A lot of people in the public think that there’s
one big computer data base that the government has and all’s they have to do is key in
their personal data and they’ll find out everything there is to know about you. That’s
not at all how it works. My name is Scott Levins. I’m the Assistant Director for Military
Records at the National Personnel Records Center in St. Louis, Missouri, which is an
office of the National Archives. This is a lot of boxes! We have 80 million items in
our holdings. They go back to the Spanish-American War. The records are all permanent records,
never to be destroyed so our mission is to preserve them for posterity but also to make
them available for people who need them now. I’m Ricky Moe. I am a retired veteran from
the Air Force. It’s real easy to get your records. First you go out to the National
Archives site. Then you click on it and you click on how to order your military records.
We receive approximately 5,000 requests every day. They can submit it online, they can fax
a request to us, even just mail us a letter through the regular Postal Service. I’m
gonna select what I want, I want Military Awards and Decorations. Type my name in. My
last name. You need to put a phone number for a daytime contact in case we have a hard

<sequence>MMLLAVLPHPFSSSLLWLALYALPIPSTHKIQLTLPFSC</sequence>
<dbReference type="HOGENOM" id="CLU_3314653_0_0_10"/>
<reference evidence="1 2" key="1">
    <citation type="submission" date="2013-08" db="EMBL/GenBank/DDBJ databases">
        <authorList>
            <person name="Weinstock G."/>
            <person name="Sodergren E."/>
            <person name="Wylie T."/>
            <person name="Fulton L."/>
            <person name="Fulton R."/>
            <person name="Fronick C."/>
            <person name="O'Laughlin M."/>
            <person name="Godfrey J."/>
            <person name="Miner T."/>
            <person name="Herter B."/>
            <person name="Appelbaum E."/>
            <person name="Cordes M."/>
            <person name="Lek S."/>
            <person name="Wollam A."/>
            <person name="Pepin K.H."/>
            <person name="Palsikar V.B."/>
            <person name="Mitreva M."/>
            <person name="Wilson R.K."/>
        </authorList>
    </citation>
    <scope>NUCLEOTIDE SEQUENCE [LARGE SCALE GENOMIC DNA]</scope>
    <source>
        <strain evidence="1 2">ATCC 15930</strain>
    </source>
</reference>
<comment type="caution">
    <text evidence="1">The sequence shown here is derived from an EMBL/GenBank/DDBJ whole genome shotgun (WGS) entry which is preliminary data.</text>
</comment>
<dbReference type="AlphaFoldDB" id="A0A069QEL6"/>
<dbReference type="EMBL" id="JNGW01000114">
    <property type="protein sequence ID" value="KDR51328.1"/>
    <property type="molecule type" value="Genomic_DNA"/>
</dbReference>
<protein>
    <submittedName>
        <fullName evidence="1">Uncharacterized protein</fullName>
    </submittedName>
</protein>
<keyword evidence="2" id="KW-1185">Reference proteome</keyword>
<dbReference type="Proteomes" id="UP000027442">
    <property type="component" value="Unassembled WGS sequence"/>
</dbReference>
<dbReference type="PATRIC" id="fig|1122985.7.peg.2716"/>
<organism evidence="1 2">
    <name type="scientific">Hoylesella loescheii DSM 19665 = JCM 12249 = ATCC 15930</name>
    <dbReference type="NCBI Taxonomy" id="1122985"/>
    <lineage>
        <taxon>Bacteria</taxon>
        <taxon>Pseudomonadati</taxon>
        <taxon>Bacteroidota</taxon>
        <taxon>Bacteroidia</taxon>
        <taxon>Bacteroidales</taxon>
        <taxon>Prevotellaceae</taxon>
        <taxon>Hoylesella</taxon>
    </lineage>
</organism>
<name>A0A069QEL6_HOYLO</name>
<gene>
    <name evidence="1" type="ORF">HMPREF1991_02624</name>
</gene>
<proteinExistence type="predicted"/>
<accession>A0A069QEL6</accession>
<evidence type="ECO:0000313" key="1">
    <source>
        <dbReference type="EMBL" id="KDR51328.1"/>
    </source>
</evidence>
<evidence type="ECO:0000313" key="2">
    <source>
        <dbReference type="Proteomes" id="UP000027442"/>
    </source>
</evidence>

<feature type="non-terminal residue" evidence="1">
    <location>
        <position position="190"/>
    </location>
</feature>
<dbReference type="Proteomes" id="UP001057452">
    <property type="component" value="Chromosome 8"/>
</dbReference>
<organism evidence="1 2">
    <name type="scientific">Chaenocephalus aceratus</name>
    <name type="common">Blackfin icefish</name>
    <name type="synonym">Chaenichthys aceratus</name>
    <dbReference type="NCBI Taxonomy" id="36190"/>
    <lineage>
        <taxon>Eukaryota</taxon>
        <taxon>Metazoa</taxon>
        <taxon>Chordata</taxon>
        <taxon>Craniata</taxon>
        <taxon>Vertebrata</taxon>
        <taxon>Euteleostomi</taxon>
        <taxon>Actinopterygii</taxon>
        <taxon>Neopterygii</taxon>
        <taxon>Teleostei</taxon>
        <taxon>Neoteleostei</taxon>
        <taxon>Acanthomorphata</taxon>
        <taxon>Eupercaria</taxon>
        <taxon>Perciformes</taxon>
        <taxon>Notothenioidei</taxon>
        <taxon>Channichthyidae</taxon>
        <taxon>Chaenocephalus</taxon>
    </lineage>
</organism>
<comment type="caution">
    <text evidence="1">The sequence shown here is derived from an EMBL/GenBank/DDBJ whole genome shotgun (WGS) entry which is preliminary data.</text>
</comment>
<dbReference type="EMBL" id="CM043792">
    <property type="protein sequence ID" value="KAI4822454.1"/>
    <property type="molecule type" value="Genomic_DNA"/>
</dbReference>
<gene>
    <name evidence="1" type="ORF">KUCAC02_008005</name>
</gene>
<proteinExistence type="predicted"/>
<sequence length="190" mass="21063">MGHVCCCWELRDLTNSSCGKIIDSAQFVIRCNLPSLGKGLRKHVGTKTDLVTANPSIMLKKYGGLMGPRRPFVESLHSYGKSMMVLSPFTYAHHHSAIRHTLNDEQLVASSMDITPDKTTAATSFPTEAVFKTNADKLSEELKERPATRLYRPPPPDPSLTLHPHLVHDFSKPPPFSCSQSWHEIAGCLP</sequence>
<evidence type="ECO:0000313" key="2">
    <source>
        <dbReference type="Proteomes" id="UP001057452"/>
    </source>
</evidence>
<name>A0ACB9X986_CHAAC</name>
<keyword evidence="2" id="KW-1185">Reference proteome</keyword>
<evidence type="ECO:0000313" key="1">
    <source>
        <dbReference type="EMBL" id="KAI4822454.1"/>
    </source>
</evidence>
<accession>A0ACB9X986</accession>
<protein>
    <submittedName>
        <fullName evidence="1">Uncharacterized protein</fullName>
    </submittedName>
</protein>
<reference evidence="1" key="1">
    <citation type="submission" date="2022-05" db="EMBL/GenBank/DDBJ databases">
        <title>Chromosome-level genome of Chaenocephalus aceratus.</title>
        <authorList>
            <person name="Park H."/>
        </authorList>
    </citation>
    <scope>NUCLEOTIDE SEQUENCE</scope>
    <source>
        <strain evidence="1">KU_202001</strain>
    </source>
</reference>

time finding your records so we’ll be able to call you and ask you for more information.
Now what comes up here is a signature page. You print that out. Make sure you sign it.
If you’ll fax it in to the number provided on the screen, that’s it. When it’s received
we enter it into our production system and we digitize the request. There’s Ricky Moe’s
record, right there. So what we’re gonna do, we’re gonna add his record to the batch
of search requests that we already have. And now I’m gonna assign it to one of the searchers.
I am Lanre Jones and I work at the National Archives. I’m a student so I pretty much
work part time. Typical day on an 8-hour day would be 240 records. Out of the 5,000 requests
that we receive every day about 75% of them will be serviced within 10 days or less. The
other 25%, well we might run into obstacles. In July of 1973 the building that we’re
in right now burned. The top floor of this building was lost. A great deal of records
were lost in that fire. This record right here has a page which was damaged in the fire.
We have a large number of records that were burned in the fire in 1973 and that’s the
bulk of our work here in the conservation lab. I have a case here for a Mr. Ricky Moe.
What the veteran is asking for is medals and awards. The first document that you would
want to look for is the DD 214. It tells me all medals and awards that the veteran has
earned while in service. We make two copies, two regular paper copies. And we would take
a seal and we will seal them. The response letter. We’ll sign that. Now you have a
completed case. If everything goes right, it happens in about six days.